A recent editorial by critics of the Legislature dismissed in a pen stroke the entire work of the Legislature's special session, by throwing out the proverbial baby with the bath water. Working long hours, much good was accomplished despite the criticism.
We were accused of making "a lot of sausage." Here's what we actually did:
Public Employees Retirement: Regarding the..."6.7 billion" referred to, BOTH chambers passed Senate Bill 141, privatizing and establishing market-oriented conditions for the state retirement system. This would be viewed by anyone except left-leaning writers as a forward thinking, revolutionary way of addressing the huge financial problem Alaska faces. The false premise this system was based on--that the number of retirees wouldn't quickly escalate--now haunts us. Should we let this bleed us to death or simply apply a band-aid? We chose a tourniquet. This was truly an example of the House and Senate working cooperatively to gain control of a looming disaster.
Workers Compensation: According to these same editorialists, the Senate and Governor were victorious in a "hard-won, ugly, but decisive victory...over the House" to pass a flawed bill. This negative observation is false. Once more, they employed an old tactic, that if you repeat false information often enough, many will eventually think it's true. Could the bill have been better? Yes. However, the House and Senate once more cooperated to find a solution, even if imperfect, to out-of-control comp rates.
We were again accused of making complex decisions on retirement and workers comp legislation "behind closed doors." I insist the nameless critics step forward and reveal who their Deep Throat, or source of information is. If there were closed meetings, say a discussion in the Legislative lounge, the hallways, the restrooms, I can assure you no "deals" were cut. Do we discuss major issues wherever we gather? Of course, we're human. We're not a sequestered jury forbidden from discussing the "case" with anyone who will listen. Unnamed writers who hide behind the flag of their paper are far more secretive than we in the Juneau fishbowl.
When the claim was made, "the worker's comp and retirement bills didn't rouse much public passion," again I ask, how was this arrived at? Where were these clandestine writers when union representatives, school teachers and lobbyists were parading through our Juneau office's every day? I look these people square in the eye, listen to them, read their letters, take their calls and then respond though a very open and public action in committee meetings and the House Floor. I have often wondered why some editorialists won't even sign their pieces.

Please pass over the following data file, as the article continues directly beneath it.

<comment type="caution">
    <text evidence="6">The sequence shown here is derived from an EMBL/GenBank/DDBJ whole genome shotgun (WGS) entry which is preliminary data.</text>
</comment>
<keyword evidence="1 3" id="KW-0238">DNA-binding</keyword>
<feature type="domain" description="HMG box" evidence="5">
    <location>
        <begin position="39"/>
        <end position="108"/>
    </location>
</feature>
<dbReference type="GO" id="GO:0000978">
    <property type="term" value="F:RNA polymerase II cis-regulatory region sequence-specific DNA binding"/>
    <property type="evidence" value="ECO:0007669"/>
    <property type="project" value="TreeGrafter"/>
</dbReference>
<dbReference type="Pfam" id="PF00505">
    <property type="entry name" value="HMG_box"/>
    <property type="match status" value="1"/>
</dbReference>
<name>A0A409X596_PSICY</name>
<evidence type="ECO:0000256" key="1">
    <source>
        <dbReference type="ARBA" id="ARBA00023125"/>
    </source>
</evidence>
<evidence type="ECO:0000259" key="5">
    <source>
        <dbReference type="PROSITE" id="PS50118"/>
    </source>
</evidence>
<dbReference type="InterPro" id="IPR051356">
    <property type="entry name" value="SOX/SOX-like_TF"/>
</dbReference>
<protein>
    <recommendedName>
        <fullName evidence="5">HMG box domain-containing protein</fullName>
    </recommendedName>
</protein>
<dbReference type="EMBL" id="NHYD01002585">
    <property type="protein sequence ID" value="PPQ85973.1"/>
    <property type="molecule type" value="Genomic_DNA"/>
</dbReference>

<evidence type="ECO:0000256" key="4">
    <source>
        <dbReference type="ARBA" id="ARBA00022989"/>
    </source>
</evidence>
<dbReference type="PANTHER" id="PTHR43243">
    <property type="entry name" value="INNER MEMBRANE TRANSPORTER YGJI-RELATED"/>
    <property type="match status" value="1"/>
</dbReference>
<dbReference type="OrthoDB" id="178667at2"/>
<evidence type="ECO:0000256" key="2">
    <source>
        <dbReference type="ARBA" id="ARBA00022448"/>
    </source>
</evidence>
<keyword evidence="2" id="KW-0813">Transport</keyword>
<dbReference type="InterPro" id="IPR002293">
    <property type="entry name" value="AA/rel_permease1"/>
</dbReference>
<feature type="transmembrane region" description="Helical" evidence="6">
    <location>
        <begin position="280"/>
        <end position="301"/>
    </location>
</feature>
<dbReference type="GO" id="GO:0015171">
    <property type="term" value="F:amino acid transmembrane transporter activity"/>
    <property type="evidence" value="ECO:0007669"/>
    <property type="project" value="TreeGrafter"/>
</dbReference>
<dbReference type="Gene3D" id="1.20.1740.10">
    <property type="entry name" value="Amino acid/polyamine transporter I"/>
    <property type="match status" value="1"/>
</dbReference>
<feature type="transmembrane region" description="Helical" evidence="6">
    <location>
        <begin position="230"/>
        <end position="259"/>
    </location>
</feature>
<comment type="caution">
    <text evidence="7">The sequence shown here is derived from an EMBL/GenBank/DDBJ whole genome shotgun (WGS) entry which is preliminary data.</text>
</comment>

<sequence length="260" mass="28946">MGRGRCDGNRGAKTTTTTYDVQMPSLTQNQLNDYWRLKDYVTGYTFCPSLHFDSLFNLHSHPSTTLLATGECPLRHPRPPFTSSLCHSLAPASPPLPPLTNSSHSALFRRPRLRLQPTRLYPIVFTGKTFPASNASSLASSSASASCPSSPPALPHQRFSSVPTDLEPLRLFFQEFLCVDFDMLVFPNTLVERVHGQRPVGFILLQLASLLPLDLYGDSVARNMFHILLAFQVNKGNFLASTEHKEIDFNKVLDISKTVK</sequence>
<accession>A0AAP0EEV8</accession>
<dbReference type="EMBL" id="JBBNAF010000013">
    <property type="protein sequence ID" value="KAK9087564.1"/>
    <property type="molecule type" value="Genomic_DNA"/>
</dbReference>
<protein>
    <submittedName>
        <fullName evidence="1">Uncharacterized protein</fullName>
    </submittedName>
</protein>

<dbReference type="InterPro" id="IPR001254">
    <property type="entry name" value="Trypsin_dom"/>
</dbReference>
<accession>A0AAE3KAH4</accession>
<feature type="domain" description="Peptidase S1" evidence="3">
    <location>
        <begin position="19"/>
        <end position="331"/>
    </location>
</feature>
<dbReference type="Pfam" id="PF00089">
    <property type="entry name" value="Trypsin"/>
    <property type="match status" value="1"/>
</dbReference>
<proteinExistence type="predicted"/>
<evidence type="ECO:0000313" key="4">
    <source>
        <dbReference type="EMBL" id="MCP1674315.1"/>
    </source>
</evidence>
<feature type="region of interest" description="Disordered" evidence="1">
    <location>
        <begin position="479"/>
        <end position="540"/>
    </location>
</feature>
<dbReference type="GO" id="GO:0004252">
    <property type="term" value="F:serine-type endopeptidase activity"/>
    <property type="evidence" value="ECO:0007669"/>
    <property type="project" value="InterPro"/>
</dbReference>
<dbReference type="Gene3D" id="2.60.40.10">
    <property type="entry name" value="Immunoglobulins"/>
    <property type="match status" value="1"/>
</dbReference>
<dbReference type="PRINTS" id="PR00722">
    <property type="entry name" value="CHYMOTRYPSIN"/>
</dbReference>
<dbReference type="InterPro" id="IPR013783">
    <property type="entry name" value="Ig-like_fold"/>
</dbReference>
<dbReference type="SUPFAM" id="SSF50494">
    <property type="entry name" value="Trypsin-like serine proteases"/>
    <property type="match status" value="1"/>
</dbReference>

Even when a backhanded compliment is tossed our way, the quibblers get it wrong. They wrote "Money to begin the UAA Integrated Sciences Facility? We'd be better off with the whole allocation, but $21.6 million is a lot better than last year's zero." Didn't they do their homework? The University asked for $21.6 million this year and will ask for the remainder when needed later. We gave them exactly what they requested. If we had given UAA more than $21.6 million, I can just imagine the outrage, and rightly so. Will this error be corrected? If I were a betting man, I wouldn't put money on it.
Was this the Legislature's best ever session in terms of fiscal responsibility and reigning in spending? No. But was it the dark, mysterious workings of devious politicians churning out unpalatable sausages as portrayed by the referenced nameless, faceless editorial staff? Absolutely not.
There is one notion critics have brought up I agree with. Editorialists opined "The Legislature failed to save some of the surplus." Yes, we have been rescued again by high oil prices, but cannot as responsible stewards of our resources continue to spend our surpluses. We should instead make our priority downsizing government, encouraging privatization, and creating a favorable business climate. Much work remains, but it should be aided by an unbiased, objective media.
Rep. Vic Kohring serves Wasilla and the Mat-Su in the Alaska State Legislature.
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